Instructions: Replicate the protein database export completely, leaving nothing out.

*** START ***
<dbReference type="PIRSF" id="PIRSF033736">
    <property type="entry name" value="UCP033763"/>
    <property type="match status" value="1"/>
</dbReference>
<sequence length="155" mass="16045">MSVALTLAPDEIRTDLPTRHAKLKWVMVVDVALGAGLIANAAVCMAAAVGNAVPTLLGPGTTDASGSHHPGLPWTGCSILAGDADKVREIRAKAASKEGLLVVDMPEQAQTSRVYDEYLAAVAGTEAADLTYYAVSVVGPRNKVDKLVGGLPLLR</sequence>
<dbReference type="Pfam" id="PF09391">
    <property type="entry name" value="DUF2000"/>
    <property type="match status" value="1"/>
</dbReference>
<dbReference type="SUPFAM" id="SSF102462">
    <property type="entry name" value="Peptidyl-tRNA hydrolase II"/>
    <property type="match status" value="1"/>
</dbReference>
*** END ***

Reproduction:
<dbReference type="PIRSF" id="PIRSF033736">
    <property type="entry name" value="UCP033763"/>
    <property type="match status" value="1"/>
</dbReference>
<sequence length="155" mass="16045">MSVALTLAPDEIRTDLPTRHAKLKWVMVVDVALGAGLIANAAVCMAAAVGNAVPTLLGPGTTDASGSHHPGLPWTGCSILAGDADKVREIRAKAASKEGLLVVDMPEQAQTSRVYDEYLAAVAGTEAADLTYYAVSVVGPRNKVDKLVGGLPLLR</sequence>
<dbReference type="Pfam" id="PF09391">
    <property type="entry name" value="DUF2000"/>
    <property type="match status" value="1"/>
</dbReference>
<dbReference type="SUPFAM" id="SSF102462">
    <property type="entry name" value="Peptidyl-tRNA hydrolase II"/>
    <property type="match status" value="1"/>
</dbReference>